3rd Movement - Tutti
In this section we'll see how to play these guitars
- Playing an orchestra Guitar
This lecture © Derek Hasted 1999 - please enjoy!
Playing an Orchestra Guitar
Yes they are! The Bass, in particular, is so similar in size and feel to a Classical that anyone will feel at home with it in a matter of minutes.
What makes them easy to play, apart from the obviously familiar feel that they all have, is the notation.
Despite the range of keys these instruments span, they are all notated as if the top string were E. This makes all the instruments "Transposing Instruments", in that what the composer writes and what the listener hears aren't one and the same.
Have a look in my Masterclasses where I talk about other Transposing Instruments. This principle that each instrument is apparently the same as each other is the way that a British Brass Band is laid out. Any player can move to another instrument with little to learn apart from adjusting to the size. Compare this with the string quartet, or recorder consort, in which the instruments have a similar feel and the same basic technique, but every instrument's top string or open pipe is notated differently - it's almost impossible for players to swap instruments. It's only when tuning up these Orchestra Guitars that the true pitch of the instruments is a concern. During playing, it's the composer or arranger who's done all the thinking - the player just plays what's on the page, and can forget about which instrument is being played.
Mind you, I do advocate dots on the neck, even though they are out of fashion, for anyone who moves between instruments in the Orchestra family - one can screw up big-time whizzing up the neck and losing the plot...
If you have Full Score music, then Orchestra music can be quite odd to study - like Brass Band Music, it's in a variety of keys, but all apparently at the same pitch, with the bass parts apparently no lower than the tune.
The basic technique is identical to a normal guitar. Nothing is different. The strings are marginally closer together but not enough to notice.
Because these new instruments bring new, higher, notes, most arrangers will concentrate on these extra notes, which are, of course, found in the higher positions of the neck, where the reach is a lot smaller than the same area on the Classical Guitar. Some left hand tidiness is required!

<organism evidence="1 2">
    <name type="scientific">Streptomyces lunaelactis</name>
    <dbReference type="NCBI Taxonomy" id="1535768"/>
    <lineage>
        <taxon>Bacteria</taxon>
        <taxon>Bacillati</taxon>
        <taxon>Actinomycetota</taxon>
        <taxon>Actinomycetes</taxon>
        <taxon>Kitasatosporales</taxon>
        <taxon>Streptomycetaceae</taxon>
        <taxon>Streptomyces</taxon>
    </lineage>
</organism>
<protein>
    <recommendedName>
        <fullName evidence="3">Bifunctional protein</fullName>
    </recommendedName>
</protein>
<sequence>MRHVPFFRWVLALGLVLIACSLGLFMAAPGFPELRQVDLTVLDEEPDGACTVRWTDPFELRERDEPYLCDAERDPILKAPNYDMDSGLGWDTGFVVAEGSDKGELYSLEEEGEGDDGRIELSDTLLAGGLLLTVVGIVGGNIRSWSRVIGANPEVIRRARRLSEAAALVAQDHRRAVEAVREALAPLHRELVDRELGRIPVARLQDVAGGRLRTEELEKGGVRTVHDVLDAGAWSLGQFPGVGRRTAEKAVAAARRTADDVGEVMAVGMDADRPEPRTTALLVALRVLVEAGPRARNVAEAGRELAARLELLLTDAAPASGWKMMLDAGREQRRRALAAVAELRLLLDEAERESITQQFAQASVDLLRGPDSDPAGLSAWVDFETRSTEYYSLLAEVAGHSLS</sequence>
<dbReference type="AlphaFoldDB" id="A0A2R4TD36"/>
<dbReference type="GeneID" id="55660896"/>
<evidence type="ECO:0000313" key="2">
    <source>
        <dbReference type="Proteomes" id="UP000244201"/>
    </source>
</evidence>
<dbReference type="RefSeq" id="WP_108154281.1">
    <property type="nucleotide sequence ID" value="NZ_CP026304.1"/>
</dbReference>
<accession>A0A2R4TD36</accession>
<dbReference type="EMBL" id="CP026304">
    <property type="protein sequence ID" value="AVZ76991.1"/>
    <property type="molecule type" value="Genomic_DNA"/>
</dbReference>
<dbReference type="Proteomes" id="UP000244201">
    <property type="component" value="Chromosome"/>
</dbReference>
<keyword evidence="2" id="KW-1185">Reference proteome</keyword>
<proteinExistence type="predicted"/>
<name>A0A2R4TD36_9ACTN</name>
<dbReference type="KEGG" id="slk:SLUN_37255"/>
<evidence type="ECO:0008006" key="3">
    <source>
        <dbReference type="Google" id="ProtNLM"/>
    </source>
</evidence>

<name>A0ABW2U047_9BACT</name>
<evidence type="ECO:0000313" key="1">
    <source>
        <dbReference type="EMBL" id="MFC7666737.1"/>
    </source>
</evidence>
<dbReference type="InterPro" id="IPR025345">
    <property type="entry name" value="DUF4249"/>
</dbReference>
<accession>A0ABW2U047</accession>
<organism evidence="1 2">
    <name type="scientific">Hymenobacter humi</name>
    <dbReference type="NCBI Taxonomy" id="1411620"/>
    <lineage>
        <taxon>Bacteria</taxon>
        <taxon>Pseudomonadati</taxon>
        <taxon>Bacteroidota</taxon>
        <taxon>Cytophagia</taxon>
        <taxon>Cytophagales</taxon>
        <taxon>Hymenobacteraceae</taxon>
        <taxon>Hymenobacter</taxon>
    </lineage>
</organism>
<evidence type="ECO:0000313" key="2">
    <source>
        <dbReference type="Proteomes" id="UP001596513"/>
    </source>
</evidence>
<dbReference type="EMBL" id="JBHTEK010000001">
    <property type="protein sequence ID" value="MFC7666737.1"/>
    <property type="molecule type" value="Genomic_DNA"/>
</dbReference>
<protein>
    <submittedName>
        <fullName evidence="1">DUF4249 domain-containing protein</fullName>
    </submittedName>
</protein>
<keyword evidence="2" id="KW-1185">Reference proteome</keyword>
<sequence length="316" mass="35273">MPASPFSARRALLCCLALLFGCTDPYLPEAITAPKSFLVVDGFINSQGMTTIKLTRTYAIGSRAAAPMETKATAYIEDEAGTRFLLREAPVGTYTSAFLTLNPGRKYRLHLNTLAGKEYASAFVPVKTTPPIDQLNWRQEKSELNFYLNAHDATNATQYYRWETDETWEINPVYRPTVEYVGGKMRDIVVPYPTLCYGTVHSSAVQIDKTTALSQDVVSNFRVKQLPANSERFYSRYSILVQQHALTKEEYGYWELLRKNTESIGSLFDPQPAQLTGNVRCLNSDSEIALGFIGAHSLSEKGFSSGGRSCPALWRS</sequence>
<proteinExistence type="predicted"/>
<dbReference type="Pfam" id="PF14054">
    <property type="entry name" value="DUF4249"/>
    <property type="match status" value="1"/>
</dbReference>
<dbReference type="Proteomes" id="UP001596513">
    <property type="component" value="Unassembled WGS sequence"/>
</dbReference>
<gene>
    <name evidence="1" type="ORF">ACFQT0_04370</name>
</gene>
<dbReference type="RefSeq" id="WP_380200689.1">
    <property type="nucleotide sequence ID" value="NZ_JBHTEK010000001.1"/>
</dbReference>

Just as a violin's pizzicato is briefer than a double bass, so the sustain on these higher instruments isn't as long as on the Classical or Prime Guitar. For this reason, well-written music for these instruments tends to be a little "busier" - always on the move - possibly with rests where other guitars are playing sustained notes.
A busy part is not necessarily a difficult part, however, because the stretches on the left hand aren't so huge.
The basic technique is identical to a normal guitar. Nothing is different. The strings are marginally wider apart but not enough to notice.
Because these new instruments bring new, lower notes, most arrangers will concentrate on these "extra" notes. These, of course are in the first position, meaning that the music for the lower instruments is often quite straightforward. A sensitive arranger, however, will also use the rich 'cello like sound which can be obtained with vibrato round about fret 7.
Four or six strings are wound, and this can tax your fingernails in the right hand. However, the thumb is well suited to the job of providing bass, and by driving the strings into the soundhole, as it were, the axis of motion of the bridge couples well to the motion of the strings and gives deep and powerful bass notes.
It is discordant to allow two bass notes to ring on together by accident, and some tidiness is needed when dealing with open strings. A good apoyando or rest stroke will prevent a lower open string from continuing to vibrate. The upper open strings are best replaced by the duplicate on fret 5 of the string below.
Hear the alto, prime bass and contra guitars (my Guitar Orchestra recorded live)